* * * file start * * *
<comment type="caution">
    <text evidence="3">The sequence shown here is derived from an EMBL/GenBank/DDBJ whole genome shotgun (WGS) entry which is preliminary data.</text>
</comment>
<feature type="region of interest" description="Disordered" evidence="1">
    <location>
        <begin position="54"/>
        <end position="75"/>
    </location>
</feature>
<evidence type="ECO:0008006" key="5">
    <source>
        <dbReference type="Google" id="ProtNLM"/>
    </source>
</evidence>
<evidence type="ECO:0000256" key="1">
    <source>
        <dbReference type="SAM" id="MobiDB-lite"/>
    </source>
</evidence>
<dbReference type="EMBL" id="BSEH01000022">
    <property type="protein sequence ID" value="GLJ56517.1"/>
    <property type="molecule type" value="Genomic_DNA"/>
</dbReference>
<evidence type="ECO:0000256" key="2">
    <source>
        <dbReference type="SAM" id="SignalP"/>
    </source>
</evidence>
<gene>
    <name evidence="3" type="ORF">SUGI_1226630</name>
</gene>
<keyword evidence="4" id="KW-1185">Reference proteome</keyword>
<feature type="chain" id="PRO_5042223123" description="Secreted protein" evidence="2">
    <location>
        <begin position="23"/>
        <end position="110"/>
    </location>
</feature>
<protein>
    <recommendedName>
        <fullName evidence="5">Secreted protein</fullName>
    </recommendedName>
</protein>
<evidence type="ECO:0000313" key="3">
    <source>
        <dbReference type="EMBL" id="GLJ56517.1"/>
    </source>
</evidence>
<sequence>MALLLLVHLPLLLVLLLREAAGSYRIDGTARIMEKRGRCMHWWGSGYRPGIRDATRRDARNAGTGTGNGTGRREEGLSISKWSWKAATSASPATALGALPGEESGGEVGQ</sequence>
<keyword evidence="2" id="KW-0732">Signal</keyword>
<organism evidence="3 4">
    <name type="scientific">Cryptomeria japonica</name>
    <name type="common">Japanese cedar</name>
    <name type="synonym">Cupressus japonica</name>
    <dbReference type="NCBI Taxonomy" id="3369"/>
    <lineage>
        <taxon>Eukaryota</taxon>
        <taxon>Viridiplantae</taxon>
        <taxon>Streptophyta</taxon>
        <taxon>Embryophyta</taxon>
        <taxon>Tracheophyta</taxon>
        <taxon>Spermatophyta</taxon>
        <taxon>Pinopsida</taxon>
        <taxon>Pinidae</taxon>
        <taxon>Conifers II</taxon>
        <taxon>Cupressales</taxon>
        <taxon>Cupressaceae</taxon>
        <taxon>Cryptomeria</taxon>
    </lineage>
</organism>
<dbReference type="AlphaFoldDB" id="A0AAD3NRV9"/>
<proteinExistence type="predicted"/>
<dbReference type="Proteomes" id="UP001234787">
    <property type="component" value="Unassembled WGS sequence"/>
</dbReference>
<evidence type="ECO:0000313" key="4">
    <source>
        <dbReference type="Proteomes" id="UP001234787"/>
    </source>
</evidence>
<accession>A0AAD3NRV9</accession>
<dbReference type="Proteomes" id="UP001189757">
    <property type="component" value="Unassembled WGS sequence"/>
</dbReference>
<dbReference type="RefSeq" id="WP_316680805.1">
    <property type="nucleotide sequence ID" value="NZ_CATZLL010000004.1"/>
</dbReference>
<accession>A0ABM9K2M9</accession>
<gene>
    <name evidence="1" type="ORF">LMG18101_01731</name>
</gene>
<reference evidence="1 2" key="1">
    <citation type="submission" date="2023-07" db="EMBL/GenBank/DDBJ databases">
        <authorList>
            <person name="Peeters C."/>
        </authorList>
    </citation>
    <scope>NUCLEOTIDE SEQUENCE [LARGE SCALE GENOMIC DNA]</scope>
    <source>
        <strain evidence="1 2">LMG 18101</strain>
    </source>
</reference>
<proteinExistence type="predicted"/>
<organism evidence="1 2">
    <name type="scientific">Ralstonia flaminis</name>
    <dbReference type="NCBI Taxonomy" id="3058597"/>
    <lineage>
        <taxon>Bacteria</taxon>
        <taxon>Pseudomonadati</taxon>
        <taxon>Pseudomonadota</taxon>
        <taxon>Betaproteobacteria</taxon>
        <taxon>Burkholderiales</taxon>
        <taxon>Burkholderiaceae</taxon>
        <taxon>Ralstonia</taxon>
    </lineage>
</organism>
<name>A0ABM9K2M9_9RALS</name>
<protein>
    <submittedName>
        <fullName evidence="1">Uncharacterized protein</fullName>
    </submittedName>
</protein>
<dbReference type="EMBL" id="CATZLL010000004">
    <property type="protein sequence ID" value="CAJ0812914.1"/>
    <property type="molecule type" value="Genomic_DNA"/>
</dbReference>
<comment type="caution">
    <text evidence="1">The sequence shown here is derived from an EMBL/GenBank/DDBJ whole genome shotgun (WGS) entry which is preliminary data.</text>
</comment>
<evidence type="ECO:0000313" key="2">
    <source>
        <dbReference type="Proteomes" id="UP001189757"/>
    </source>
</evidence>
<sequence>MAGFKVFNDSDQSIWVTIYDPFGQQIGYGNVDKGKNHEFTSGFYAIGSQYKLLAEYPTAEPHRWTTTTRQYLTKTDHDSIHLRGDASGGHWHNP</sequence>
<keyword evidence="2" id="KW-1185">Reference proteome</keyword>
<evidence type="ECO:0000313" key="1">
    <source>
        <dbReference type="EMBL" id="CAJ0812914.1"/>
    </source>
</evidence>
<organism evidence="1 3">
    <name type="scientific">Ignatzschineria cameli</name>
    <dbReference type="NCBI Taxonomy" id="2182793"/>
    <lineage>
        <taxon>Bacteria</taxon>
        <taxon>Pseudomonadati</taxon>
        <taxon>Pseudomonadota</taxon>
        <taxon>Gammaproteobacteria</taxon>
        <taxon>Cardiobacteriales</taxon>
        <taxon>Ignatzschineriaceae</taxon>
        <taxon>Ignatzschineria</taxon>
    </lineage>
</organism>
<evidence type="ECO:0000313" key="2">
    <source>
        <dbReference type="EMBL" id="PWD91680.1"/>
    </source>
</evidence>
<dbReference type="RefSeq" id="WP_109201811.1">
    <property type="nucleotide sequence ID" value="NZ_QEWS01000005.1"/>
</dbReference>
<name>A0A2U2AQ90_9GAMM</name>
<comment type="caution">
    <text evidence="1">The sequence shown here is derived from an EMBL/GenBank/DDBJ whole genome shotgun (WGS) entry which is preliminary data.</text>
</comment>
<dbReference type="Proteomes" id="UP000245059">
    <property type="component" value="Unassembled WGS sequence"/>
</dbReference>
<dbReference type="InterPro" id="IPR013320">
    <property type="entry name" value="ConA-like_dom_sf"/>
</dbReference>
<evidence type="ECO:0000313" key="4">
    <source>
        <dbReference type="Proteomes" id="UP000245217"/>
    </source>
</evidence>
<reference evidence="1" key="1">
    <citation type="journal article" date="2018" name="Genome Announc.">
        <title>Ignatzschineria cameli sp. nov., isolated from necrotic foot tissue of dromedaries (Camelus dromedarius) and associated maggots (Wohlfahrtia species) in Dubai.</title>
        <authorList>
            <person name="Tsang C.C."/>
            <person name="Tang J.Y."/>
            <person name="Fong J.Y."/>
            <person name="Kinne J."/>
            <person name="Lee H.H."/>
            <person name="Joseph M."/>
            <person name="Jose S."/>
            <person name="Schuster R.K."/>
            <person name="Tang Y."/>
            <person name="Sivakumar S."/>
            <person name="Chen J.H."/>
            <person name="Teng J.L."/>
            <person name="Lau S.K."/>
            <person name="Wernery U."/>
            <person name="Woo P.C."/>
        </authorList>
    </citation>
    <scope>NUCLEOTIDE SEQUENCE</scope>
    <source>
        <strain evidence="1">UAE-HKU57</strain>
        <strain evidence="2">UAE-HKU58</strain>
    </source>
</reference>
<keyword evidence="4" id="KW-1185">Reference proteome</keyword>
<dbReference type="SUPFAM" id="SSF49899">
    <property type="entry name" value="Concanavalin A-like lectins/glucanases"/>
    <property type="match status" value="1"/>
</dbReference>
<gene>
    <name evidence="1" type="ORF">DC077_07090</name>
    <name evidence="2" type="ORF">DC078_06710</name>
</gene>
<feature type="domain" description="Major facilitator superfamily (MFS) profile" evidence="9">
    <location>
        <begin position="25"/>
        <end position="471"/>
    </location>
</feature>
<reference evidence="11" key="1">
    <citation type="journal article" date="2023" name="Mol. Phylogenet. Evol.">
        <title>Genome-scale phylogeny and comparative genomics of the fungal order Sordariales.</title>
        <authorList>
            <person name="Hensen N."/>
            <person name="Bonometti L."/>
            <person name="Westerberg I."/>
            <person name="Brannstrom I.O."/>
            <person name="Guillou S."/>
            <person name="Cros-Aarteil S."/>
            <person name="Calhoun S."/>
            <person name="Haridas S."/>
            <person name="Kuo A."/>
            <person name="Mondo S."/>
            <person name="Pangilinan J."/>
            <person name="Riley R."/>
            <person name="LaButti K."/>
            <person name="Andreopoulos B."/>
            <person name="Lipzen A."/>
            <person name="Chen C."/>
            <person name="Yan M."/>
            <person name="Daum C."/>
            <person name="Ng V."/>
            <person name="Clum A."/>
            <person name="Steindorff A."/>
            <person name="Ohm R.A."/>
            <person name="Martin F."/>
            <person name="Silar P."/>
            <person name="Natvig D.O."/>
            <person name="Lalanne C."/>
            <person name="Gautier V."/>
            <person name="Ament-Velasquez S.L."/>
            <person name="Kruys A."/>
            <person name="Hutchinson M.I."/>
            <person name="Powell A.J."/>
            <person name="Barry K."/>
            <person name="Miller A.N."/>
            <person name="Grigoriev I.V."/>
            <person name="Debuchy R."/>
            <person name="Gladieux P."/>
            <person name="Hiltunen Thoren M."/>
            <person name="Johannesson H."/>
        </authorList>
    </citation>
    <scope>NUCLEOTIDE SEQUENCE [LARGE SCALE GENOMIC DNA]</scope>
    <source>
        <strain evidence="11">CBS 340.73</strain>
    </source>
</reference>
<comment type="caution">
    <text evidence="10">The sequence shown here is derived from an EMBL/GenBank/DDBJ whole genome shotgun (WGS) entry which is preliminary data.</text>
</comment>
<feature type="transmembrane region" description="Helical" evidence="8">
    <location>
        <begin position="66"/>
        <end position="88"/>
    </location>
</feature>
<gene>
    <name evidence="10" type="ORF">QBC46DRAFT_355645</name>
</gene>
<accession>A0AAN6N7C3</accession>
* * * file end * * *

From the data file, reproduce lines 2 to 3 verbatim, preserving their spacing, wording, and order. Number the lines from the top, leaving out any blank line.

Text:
    <text evidence="3">The sequence shown here is derived from an EMBL/GenBank/DDBJ whole genome shotgun (WGS) entry which is preliminary data.</text>
</comment>